When I purchased my DataFrame XP20 over a year ago, it was casually mentioned that the controller card for the XP20 and XP40 were identical and therefore an upgrade to 40 megabyte should be possible for XP20 owners. Unfortunately, SuperMac Technologies is very reluctant to provide end-users with detailed technical documentation. I am eager to hear from anyone who has successfully upgraded their XP20 hard drive. The details of that procedure would make an excellent short MacTutor article and probably mark the first hard drive upgrade for the Mac. With 40 megabyte drives below $400, it will be very cost effective for XP20 owners to keep their controller cards and cases for the DataFrames. Thanks in advance.

Inside Macintosh Error

Mike Cohen

Burbank, CA

First of all, I disagree with Douglas Beck’s complaint about LightSpeed C’s string handling in the Feb. 88 issue of MacTutor™. I find LightSpeed’s string handling exactly as it should be. Any C compiler that generates extra code to convert between C and Pascal-type strings unless specifically requested is unacceptable. It’s against the nature of C for a compiler to do strange things behind your back like string format conversions. The extra overhead makes such a compiler unusable for commercial development.

I prefer to use Pascal-type strings wherever possible and have written alternatives to most standard string functions as well as an additional “%p” format for printf.

I have also noticed the double-click problem mentioned in the MouseHole Report and have tracked it down to using MaxWrite, a shareware color word processor. MaxWrite looks nice, but is still pretty much buggy and unusable because of the 32k text limit.

One error I’ve stumbled across in IM Vol. 5 is that GetAuxWin returns an AuxWinHndl in the second parameter rather than a CTabHandle. Use GetAuxWin to get the window frame color (second entry in the color table)if you have custom areas which must be drawn in the same color. I use it for an icon in the lower left corner that switches views. Using the window frame color makes it appear to be a natural part of the window such as the grow box, while drawing it in black is ugly.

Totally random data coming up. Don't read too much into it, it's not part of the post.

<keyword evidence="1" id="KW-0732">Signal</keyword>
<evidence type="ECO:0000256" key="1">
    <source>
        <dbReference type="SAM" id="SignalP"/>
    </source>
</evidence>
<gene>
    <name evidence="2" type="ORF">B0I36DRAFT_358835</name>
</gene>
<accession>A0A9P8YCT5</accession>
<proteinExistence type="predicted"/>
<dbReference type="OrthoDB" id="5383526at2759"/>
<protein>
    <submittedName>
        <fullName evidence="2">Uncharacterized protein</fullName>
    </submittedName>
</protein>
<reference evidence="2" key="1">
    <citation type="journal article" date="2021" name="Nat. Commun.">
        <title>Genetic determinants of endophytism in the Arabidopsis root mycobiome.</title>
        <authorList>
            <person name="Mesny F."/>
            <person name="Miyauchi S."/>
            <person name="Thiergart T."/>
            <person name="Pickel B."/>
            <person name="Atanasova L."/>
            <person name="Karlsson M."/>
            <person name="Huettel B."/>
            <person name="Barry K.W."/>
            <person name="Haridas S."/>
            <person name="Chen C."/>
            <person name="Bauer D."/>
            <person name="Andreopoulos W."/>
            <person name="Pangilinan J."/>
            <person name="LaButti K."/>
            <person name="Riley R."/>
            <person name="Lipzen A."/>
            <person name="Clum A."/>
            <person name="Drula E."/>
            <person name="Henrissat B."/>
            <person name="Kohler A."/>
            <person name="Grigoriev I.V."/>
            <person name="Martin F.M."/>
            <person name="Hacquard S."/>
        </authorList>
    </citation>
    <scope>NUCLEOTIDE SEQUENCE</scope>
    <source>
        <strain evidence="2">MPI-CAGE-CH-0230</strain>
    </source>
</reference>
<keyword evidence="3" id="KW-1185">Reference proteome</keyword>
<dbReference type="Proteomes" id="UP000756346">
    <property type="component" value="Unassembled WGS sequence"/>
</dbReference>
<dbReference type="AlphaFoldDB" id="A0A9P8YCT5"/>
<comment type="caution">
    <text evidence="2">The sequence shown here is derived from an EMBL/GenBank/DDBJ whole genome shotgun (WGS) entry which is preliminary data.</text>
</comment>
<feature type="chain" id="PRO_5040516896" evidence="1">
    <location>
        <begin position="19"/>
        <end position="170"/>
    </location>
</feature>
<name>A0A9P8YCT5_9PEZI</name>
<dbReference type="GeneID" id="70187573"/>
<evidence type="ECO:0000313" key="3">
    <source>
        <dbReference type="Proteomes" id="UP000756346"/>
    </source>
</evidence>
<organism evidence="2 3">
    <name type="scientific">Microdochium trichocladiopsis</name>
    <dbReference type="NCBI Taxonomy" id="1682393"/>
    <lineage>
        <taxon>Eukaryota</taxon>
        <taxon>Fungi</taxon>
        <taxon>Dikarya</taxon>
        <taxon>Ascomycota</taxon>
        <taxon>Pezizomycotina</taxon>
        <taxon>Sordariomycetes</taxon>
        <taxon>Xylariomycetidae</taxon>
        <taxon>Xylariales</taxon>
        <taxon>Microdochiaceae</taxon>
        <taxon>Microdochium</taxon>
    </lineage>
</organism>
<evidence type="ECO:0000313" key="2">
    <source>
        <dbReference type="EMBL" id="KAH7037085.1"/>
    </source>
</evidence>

In working with Color Quickdraw and multiple monitors on a Mac II, I’ve come across several unusual quirks. Has anyone noticed any of these or figured out any work-arounds?

• My application has several Color Windows which use the Hilite mode for selecting text or icons. When I change the hilite color with the control panel using Color or Kolor, one of my windows is updated to the new hilite color and all others retain the old hilite color.

• When a window is positioned between two monitors (one displaying color and the other displaying B&W), any graphics scrolled from the B&W monitor to the color monitor remains black and white.

• All popup menus always appear on the primary screen even if the area clicked is on the other screen.

• Not really a bug, but the performance of ScrollRect is pretty awful in 8-bit mode. Scrolling large areas cause lots of display glitches.